Greater Middle East
As Turkey continues to bomb Kurdish anti-ISIS fighters in Iraq, violence is quickly spreading within Turkey itself. Two assailants—apparently both women—opened fire on the US consulate building in Istanbul on Aug. 10, fleeing the scene when police shot back. One of the assailants was captured in a building where she took shelter. She has been identified as a member or the armed-left Revolutionary People's Liberation Army-Front (DHKP-C). (Hurriyet Daily News) Elsewhere in Istanbul, an officer was killed in clashes after a car-bomb attack on a police station. In southeastern Sirnak province, four police officers were killed by a roadside bomb and a soldier died as gunmen fired on a military helicopter. (BBC News)
Egypt formally opened an expansion to the Suez Canal on Aug. 6, amid pomp and spectacle. The first ship passed through the new waterway only after President Abdel Fattah al-Sisi, clad in a military uniform, made his entrance by sailing in on the same yacht that was used at the inaugural bash when the canal first opened in 1869. Performers dressed as pharaohs blared patriotic songs from the shore, as demonstrators filled Cairo's Tahrir Square to celebrate. Among the dignitaries in attendance for the lavish ceremony were King Abdullah II of Jordan and French President Francois Hollande. "The Egyptian people are rewriting history," said the chairman of the Suez Canal Authority, Adm. Mohab Mamish. "If the people long for life, then destiny must respond." The project, built in just one year and hailed in the national media as "Egypt's gift to the world," is projected to boost revenues from the Suez Canal from $5.3 billion in 2014 to $13.2 billion in 2023.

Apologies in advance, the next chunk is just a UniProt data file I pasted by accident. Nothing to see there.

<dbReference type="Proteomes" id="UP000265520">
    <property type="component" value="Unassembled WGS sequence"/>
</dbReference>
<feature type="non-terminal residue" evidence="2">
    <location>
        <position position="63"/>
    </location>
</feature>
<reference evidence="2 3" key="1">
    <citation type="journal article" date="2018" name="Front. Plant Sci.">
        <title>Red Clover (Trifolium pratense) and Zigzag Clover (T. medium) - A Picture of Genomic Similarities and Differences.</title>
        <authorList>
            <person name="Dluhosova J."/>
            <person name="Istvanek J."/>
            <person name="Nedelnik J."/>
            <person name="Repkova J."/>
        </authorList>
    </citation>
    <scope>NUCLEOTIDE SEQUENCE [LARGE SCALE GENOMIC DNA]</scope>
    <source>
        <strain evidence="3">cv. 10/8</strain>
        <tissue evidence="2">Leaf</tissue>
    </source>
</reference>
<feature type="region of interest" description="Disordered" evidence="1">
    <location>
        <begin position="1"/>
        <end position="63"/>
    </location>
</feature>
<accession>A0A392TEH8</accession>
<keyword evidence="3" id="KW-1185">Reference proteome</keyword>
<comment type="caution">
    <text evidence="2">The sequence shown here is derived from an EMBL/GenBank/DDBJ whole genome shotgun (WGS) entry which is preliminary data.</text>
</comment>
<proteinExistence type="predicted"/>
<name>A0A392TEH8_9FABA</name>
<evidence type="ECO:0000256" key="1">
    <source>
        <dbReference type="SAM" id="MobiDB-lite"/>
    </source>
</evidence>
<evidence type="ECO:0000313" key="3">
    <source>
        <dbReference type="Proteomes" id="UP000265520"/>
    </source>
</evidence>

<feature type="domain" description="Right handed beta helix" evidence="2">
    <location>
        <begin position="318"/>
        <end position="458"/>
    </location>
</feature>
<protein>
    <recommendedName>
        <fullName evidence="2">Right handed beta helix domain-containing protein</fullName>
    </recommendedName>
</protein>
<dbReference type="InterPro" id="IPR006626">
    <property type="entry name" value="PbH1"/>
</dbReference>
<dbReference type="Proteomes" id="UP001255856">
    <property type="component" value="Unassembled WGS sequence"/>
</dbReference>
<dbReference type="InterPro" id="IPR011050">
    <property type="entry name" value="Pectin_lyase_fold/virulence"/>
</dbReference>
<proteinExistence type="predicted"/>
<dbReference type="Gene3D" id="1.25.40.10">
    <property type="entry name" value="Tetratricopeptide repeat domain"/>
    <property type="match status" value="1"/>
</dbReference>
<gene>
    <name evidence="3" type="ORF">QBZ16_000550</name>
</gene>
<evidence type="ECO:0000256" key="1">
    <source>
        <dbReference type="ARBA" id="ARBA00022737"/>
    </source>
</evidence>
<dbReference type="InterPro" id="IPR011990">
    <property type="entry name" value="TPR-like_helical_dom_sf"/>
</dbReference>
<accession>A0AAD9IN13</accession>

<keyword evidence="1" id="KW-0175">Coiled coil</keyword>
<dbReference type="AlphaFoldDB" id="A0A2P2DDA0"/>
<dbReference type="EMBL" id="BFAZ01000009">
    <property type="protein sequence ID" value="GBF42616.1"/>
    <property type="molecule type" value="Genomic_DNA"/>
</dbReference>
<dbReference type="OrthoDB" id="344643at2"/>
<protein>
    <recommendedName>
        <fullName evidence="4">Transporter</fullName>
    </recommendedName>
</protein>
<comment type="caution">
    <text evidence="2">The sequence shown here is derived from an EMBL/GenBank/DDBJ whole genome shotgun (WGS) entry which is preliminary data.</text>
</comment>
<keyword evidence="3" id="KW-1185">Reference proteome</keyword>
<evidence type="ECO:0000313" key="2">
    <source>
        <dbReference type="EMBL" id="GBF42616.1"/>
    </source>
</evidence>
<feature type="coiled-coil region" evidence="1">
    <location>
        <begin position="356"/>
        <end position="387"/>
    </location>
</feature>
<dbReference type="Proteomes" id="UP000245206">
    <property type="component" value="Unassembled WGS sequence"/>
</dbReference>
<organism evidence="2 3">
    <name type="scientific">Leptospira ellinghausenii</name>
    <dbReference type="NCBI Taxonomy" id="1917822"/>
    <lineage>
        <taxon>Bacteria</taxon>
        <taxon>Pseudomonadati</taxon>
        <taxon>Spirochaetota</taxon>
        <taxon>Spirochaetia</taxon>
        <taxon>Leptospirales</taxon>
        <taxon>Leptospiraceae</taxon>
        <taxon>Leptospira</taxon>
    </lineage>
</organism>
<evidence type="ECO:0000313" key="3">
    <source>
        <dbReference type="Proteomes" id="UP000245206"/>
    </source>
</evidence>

News that Turkey has agreed to allow US warplanes to launch raids against ISIS forces in Syria from Incirlik Air Base comes one day after a border skirmish in which a Turkish solider was killed by presumed ISIS fire from the Syrian side and Turkish forces responded with tank shells. Turkey is also reported to have scrambled fighter jets to the border after the clash, which took place at the border town of Çobanbey, Kilis province. (Reuters, CBC, Daily Sabah, July 23) Since the border incident, Turkey has also launched mass sweeps, arresting more than 290—but targeting supporters of the Kurdistan Workers Party (PKK) as well as ISIS. One death is also reported in the sweeps—a militant of the armed left faction Revolutionary People's Liberation Party-Front (DHKP-C), who apparently resisted arrest in a raid in Istanbul. Mainstream Turkish sources provided no breakdown as to how many of the detained were jihadists as opposed to radical leftists, but pro-PKK sources reported at least 60 of their followers among the detained. Some of the raids on PKK followers and sympathizers were in Suruç—the border town which was four days ago the scene of an ISIS suicide attack that left some 30 dead at a meeting called by leftist parties to organize solidarity for the anti-ISIS resistance in northern Syria. (Hurriyet Daily News, ANF, July 24)
The Pentagon announced July 22 that Muhsin al-Fadhli, a longtime al-Qaeda operative from Kuwait, was killed on two weeks earlier "in a kinetic strike" while "traveling in a vehicle near Sarmada, Syria." Al-Fadhli was a leader of al-Qaeda's so-called "Khorasan Group," a cadre of veteran militants now based in Syria. The Khorasan Group has been "plotting external attacks against the United States and its allies," Navy Capt. Jeff Davis said in a statement. The statement acknowledged that al-Fadhli survived air-strikes on Khorasan Group targets in September 2014. According to US officials, the Khorasan Group is made up of operatives from Afghanistan, Pakistan, Yemen, Chechnya and North Africa who were ordered to Syria by al-Qaeda "emir" Ayman al-Zawahiri. Among al-Fadhli's missions was reportedly the failed effort to reconcile the Qaeda affiliate Nusra Front with ISIS. (Long War Journal, July 22)